For greenland.com, the message conveyed by the visual brand is adventure, nature, and being a pioneer. It's effectively done:

Screen_Shot_2016-06-17_at_08.46.43.png

3. Build a collaborative local network of suppliers

As 83% of tour and activity companies still work with traditional methods for their daily management, this means that digital customers are not able to encounter the products in an online channel (Phocuswright, 2016). There is a need for this to change fast, and for suppliers to realise that their business needs to get online to keep up with the wider travel industry.

Your job is to provide a leadership role in unifying your region's many assets to market as one. One effective strategy to take this further is to encourage the use of a standardised booking system in your region. Not only does this allow you to share best practices, but also, having chosen software like TrekkSoft, you can build a network of suppliers that can cross-sell each other's inventory through the Partner Network feature.

 

4. Become a local marketplace

Go beyond destination marketing by accepting online bookings for local tours, activities, and attractions on your website. We've found that tour and activity companies generate up to 40% more bookings by opening up online bookings, and it's profitable for DMOs and DMCs to follow suit, just as Fjord Norway and Visit Cornwall have done.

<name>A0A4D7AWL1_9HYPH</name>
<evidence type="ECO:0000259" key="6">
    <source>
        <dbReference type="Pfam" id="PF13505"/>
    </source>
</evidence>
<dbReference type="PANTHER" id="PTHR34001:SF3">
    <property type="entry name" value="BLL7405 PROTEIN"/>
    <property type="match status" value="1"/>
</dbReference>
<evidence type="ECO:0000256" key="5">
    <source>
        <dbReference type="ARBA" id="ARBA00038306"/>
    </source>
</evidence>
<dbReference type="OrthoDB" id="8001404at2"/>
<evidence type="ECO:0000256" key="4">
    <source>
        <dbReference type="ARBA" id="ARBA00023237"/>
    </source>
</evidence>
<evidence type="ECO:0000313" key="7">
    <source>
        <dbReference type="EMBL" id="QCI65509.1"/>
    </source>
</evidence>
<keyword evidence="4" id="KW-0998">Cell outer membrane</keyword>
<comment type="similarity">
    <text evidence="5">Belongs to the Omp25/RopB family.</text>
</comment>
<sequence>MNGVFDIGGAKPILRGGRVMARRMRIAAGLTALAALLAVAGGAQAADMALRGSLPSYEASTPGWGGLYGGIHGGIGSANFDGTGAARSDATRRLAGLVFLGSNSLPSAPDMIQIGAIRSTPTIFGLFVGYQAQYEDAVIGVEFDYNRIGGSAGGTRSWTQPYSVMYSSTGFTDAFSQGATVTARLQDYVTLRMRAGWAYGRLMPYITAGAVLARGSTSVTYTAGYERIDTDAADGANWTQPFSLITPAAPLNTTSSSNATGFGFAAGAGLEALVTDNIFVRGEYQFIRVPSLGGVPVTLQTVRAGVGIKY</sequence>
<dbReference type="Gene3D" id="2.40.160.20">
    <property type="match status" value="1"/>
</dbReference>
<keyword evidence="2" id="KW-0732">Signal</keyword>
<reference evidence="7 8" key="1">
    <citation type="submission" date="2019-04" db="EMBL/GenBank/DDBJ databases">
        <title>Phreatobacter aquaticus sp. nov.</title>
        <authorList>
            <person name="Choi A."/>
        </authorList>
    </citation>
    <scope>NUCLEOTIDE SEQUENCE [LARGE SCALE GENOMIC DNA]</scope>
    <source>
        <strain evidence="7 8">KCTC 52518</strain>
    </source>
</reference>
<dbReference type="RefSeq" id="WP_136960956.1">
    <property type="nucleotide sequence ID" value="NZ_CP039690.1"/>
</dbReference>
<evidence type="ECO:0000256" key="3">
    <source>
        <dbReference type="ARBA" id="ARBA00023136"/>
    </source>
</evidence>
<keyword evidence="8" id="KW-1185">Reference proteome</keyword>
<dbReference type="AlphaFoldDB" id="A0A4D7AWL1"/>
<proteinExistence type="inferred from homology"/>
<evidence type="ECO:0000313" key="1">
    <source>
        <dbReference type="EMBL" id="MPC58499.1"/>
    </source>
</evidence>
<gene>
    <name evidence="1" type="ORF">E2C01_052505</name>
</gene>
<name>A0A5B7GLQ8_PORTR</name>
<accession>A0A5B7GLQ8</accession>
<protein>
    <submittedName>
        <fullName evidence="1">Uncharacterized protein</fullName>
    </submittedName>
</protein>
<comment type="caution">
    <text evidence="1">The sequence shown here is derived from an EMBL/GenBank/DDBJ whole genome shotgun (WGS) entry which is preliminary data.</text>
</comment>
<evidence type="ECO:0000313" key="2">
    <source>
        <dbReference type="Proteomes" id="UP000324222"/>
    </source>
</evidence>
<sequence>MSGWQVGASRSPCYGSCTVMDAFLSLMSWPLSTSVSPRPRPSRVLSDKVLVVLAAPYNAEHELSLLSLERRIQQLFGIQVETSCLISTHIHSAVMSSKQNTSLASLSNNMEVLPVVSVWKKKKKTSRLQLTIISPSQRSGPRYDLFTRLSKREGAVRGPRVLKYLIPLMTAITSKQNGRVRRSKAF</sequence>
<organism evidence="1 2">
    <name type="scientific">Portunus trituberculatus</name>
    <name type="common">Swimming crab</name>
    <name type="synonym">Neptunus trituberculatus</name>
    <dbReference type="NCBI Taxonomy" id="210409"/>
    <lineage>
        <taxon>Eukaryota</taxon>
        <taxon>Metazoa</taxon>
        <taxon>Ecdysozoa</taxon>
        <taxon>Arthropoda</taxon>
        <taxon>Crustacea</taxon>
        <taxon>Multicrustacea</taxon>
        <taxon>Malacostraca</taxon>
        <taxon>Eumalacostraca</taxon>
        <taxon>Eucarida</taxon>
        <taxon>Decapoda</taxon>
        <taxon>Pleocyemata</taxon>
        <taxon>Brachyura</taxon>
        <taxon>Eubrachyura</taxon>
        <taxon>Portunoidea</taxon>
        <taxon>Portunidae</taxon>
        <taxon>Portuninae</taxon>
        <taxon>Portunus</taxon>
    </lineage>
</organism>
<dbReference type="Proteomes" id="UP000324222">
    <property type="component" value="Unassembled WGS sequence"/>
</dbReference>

Read more about our partnership with the official tourism board of Fjord Norway.

fjordnorway.jpg

5. Double down on Instagram

Instagram is where it's really happening for tourism companies on social media. This is especially the case for Gen Z, with the number of Facebook users on a steady decline while Instagram adoption continues climbing (Sparks & Honey, 2014).

For many travellers, one of the first things they do in a new destination is to find out what the hashtag set by the tourism board to get their images shared. On a recent trip to Greenland, I used #GreenlandPioneer, while here in Switzerland we have #InLoveWithSwitzerland. Set a hashtag for your destination, market it, monitor it, and share the really high-quality visuals that are selling your destination at no cost to you.

 

For the best Instagram marketing tactics for engagement and a growing follower base, check out our Instagram ebook for tourism professionals.

 

 

#Repost from @exploremarco, thank you! ・・・ Yesterday's making 🇨🇭 postcards at lake thun.

A photo posted by Switzerland Tourism (@myswitzerland) on

 

6. Power-up your tourism content marketing campaign

Content is huge: we're firmly aware of that here at TrekkSoft. We publish ebooks regularly and we have an intense posting schedule for our blog. We also focus on inbound marketing that provides our audience with information that helps them and gives them value at no cost.